Monday, May 23, 2016

Beyond the Point of No Return

When I turn to leave
The glimmer that rises and falls
In your eyes -

Make me wonder
If there is still hope;
If there is a door... at the end of the tunnel.

I go forward; every step
Making it difficult to
Ever turn back.

If we retrace our steps, far enough
We would encounter ourselves
Making the same mistakes

That would one day lead
to today, but nothing
would we change, nothing.

For what is destined,
has to happen, no matter
Which route is taken.

The vacuum grows, that
No voice will ever penetrate
No cry for help will ever be heard.

A growing chasm, like
An apology that has become
Impossible to make;

When I sped away
The light that rose and fell-
I know now - it was relief...

There is no answer.
There is no door.
It was all over long ago.

It is only human to pretend
That at the end of a dark road
There's a sunrise, waiting.

It is our strength, this hope;
Also our undoing; nonetheless
It exists; and so we do.

Friday, May 13, 2016

A Purpose to Our Days

In Being Mortal, Atul Gawande writes about a woman who had been living independently for years and who in her old age, was forced to move to a nursing home. "The things she missed most, she told me, were her friendships, privacy, and a purpose to her days."

The reference to Being Mortal is by the way. Apart from the fact that it is a brilliantly written book that everyone should read, I have nothing to add. But Dr Gawande's phrase 'a purpose to her days' clung to me and refused to leave - as though it was the precise phrase I had been searching for, for a long time.

It is not only about the old woman in a nursing home counting her last days. We are all consciously or unconsciously seeking a purpose to our existence. When we are young and busy, this search is outside our view. Our mind is clouded by the daily routines, priorities and hurries. As we grow older, we let go of some of those activities, give more importance to the real priorities in life and then the road springs to view.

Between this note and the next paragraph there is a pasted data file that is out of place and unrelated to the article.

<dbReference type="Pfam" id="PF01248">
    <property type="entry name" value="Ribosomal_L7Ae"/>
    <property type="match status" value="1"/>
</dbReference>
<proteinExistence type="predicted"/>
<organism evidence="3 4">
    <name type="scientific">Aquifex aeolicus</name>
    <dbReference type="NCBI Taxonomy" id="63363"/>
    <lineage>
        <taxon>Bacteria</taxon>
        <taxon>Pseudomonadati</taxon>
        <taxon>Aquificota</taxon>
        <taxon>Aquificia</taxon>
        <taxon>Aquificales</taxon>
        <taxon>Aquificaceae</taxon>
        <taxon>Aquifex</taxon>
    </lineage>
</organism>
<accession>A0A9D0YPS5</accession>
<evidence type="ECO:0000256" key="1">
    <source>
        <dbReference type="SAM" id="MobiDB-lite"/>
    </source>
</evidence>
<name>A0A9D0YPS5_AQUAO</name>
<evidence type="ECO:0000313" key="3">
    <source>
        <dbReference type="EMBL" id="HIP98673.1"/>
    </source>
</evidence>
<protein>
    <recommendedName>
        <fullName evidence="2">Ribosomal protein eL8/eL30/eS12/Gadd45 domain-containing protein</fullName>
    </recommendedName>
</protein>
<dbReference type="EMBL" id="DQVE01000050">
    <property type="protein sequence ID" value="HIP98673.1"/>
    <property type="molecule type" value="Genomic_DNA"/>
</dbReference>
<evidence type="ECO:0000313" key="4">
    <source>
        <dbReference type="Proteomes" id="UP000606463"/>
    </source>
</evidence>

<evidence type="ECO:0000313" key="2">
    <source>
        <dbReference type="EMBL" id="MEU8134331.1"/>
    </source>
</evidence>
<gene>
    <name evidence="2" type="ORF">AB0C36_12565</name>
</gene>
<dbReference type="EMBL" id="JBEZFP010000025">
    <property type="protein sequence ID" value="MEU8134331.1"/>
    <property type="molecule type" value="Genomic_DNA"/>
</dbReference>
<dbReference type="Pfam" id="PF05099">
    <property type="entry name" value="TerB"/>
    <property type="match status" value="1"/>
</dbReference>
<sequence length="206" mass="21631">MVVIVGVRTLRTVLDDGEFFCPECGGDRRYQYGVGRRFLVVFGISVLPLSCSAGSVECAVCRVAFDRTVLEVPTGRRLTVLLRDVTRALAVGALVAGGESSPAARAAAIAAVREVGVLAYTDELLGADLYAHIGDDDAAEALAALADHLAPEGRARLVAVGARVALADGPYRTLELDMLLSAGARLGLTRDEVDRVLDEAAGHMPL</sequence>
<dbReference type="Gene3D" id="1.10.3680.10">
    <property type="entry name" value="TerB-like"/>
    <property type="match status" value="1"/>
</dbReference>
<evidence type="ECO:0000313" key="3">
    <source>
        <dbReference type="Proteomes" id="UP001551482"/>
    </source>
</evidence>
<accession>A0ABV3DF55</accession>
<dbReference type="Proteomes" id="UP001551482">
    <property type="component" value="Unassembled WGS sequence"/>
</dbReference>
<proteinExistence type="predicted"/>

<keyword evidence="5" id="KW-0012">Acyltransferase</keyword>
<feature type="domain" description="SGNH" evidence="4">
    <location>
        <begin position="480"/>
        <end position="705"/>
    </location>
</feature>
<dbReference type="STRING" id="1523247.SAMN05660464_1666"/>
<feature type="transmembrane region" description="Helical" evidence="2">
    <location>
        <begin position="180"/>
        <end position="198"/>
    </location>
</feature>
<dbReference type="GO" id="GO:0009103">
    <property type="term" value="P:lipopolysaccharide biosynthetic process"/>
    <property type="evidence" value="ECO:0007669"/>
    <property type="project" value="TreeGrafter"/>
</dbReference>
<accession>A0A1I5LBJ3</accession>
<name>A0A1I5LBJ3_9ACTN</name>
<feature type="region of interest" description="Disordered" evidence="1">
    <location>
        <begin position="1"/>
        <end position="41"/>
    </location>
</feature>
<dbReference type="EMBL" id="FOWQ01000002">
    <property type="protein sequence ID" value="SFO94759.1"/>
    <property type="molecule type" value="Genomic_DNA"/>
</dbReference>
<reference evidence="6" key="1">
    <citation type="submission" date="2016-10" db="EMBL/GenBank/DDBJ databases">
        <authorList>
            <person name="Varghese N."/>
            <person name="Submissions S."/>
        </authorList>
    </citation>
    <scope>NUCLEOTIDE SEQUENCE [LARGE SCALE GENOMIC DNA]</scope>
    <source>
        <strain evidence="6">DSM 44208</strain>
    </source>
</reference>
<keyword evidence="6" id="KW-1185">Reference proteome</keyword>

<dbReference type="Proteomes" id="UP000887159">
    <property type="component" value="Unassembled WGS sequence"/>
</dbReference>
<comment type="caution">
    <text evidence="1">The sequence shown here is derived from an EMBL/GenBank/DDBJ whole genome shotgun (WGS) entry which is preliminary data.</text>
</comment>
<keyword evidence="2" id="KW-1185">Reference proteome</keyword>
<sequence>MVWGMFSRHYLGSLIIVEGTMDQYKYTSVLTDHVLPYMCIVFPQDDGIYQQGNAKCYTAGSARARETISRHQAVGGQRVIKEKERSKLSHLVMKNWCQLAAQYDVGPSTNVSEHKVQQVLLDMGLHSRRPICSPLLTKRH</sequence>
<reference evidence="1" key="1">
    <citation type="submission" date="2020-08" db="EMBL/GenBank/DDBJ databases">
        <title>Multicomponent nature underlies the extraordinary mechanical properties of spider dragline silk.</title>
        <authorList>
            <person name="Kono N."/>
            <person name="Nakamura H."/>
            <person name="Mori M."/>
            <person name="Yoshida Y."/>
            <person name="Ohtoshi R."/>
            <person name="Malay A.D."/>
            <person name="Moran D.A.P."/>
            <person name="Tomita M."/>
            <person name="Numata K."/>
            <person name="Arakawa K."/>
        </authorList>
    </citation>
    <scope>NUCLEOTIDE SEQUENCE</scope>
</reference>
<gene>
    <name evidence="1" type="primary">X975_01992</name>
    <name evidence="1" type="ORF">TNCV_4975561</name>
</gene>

Where are we headed? Why are we headed that way? Which of my activities have some meaning to me? Which of those are my mere duties to others? Which of my life's purposes have I sacrificed? Why am I here?

What thought excites us when we wake up in the morning? What will happen if nothing I do comes to fruition? What if none of my dreams ever come true?

Why do I get up each morning and make sure my family is on their way to attain their priorities and happiness? Why do I sit before my work and strive to derive some satisfaction from it? Why do I dream about miracles that may never take place? Why do I look at the road less travelled and tell myself, 'No, I am not at liberty to pursue it today'? What if tomorrow when I am ready for it, I am not healthy enough? What if one day I find that I have nothing to wake up for?

What is the purpose of my days?

Friday, April 29, 2016

Gazing at the Stars

We are all looking at the stars,
And some are content just with looking.

For it's easier to look than to dream
It's easier to dream than to act

It's easier to stop than to struggle
It's easier to flow than to resist

It's easier to drown than to survive.
But why should one settle for easy?

We are all but dreaming of the stars
A few are content just with dreaming-

Sunday, April 17, 2016

Wasp behind the glass

There was a wasp at the kitchen window one day. (Not the usual golden kind of wasp, this was smaller and sort of greenish. Perhaps it wasn't a wasp, but it did remind me of one.) It was stuck at the mosquito net, unable to go out. Must have come in through one of the open doors. I wasn't particularly keen on electrocuting a wasp with a Hunter racquet (and paying the price) so I gently opened the corner of the mosquito net and tried to coax it outside. Wasps are more difficult to convince than say, mosquitoes or flies. The reason being the obvious bite factor  - the wasp may not quite understand that my intentions are honourable, and it may decide to take the offensive.

One pane of the kitchen window was open and the other closed. As luck would have it, the corner of the net that I had pulled aside was at the closed pane. In my defence, that was the closer corner to the wasp. Somehow I urged the wasp to make its way out of the gaping hole. You should have seen it. It was like a little child being dragged to school. It reluctantly, hesitantly made its way to the other side only to encounter the closed glass pane. It looked lost at the new obstacle.

Then it began to explore the new shiny, slithery surface. One could tell that it was by no means comfortable. It crawled up and down, left and right. The open window, the path to liberty, was a few inches to its left. I waited. There must have been a slight breeze blowing. I hoped it would take the hint and go looking for whence the wind blew. Escape was just an arm's length away. Minutes passed. The wasp kept searching. I began to panic. You're free, I thought, but you think you are still imprisoned. You think I sent you to a harsher jail whereas my intention was to set you free. You aren't seeing broadly enough. Your vision is limited. Look around, look around. The door is wide open. Can you not see the blue, blue sky and the trees and the miles and miles of open space?